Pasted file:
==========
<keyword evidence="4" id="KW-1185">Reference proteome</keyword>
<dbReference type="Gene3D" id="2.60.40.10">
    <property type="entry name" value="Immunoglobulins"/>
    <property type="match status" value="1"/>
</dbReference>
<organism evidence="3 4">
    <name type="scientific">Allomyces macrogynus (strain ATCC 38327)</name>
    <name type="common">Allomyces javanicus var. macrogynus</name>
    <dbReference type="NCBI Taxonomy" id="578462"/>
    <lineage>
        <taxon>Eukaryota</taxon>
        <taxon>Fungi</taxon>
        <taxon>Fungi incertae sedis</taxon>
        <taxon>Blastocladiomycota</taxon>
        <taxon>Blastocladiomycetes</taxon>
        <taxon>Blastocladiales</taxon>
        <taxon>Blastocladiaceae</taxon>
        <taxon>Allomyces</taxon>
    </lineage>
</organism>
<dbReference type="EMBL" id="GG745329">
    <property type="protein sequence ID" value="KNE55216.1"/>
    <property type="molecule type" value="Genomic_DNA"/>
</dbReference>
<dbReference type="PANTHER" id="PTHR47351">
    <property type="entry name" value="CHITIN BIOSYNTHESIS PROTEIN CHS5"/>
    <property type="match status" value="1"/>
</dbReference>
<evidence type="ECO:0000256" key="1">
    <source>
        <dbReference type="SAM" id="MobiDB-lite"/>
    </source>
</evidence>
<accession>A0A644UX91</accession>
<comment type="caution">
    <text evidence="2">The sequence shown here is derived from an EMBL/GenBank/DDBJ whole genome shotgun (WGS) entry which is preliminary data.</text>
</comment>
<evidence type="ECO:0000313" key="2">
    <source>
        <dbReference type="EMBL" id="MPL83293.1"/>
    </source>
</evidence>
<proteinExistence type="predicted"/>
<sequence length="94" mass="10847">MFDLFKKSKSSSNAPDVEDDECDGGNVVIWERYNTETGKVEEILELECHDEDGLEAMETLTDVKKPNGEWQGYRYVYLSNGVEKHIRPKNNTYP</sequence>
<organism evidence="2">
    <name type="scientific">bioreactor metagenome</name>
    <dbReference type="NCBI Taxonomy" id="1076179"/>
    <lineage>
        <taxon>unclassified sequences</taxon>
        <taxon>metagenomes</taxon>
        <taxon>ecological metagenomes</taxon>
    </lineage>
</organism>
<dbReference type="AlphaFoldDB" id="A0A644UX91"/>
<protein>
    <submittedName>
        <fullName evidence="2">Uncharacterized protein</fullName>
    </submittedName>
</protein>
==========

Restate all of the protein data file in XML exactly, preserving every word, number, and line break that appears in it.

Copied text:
<keyword evidence="4" id="KW-1185">Reference proteome</keyword>
<dbReference type="Gene3D" id="2.60.40.10">
    <property type="entry name" value="Immunoglobulins"/>
    <property type="match status" value="1"/>
</dbReference>
<organism evidence="3 4">
    <name type="scientific">Allomyces macrogynus (strain ATCC 38327)</name>
    <name type="common">Allomyces javanicus var. macrogynus</name>
    <dbReference type="NCBI Taxonomy" id="578462"/>
    <lineage>
        <taxon>Eukaryota</taxon>
        <taxon>Fungi</taxon>
        <taxon>Fungi incertae sedis</taxon>
        <taxon>Blastocladiomycota</taxon>
        <taxon>Blastocladiomycetes</taxon>
        <taxon>Blastocladiales</taxon>
        <taxon>Blastocladiaceae</taxon>
        <taxon>Allomyces</taxon>
    </lineage>
</organism>
<dbReference type="EMBL" id="GG745329">
    <property type="protein sequence ID" value="KNE55216.1"/>
    <property type="molecule type" value="Genomic_DNA"/>
</dbReference>
<dbReference type="PANTHER" id="PTHR47351">
    <property type="entry name" value="CHITIN BIOSYNTHESIS PROTEIN CHS5"/>
    <property type="match status" value="1"/>
</dbReference>
<evidence type="ECO:0000256" key="1">
    <source>
        <dbReference type="SAM" id="MobiDB-lite"/>
    </source>
</evidence>
<accession>A0A644UX91</accession>
<comment type="caution">
    <text evidence="2">The sequence shown here is derived from an EMBL/GenBank/DDBJ whole genome shotgun (WGS) entry which is preliminary data.</text>
</comment>
<evidence type="ECO:0000313" key="2">
    <source>
        <dbReference type="EMBL" id="MPL83293.1"/>
    </source>
</evidence>
<proteinExistence type="predicted"/>
<sequence length="94" mass="10847">MFDLFKKSKSSSNAPDVEDDECDGGNVVIWERYNTETGKVEEILELECHDEDGLEAMETLTDVKKPNGEWQGYRYVYLSNGVEKHIRPKNNTYP</sequence>
<organism evidence="2">
    <name type="scientific">bioreactor metagenome</name>
    <dbReference type="NCBI Taxonomy" id="1076179"/>
    <lineage>
        <taxon>unclassified sequences</taxon>
        <taxon>metagenomes</taxon>
        <taxon>ecological metagenomes</taxon>
    </lineage>
</organism>
<dbReference type="AlphaFoldDB" id="A0A644UX91"/>
<protein>
    <submittedName>
        <fullName evidence="2">Uncharacterized protein</fullName>
    </submittedName>
</protein>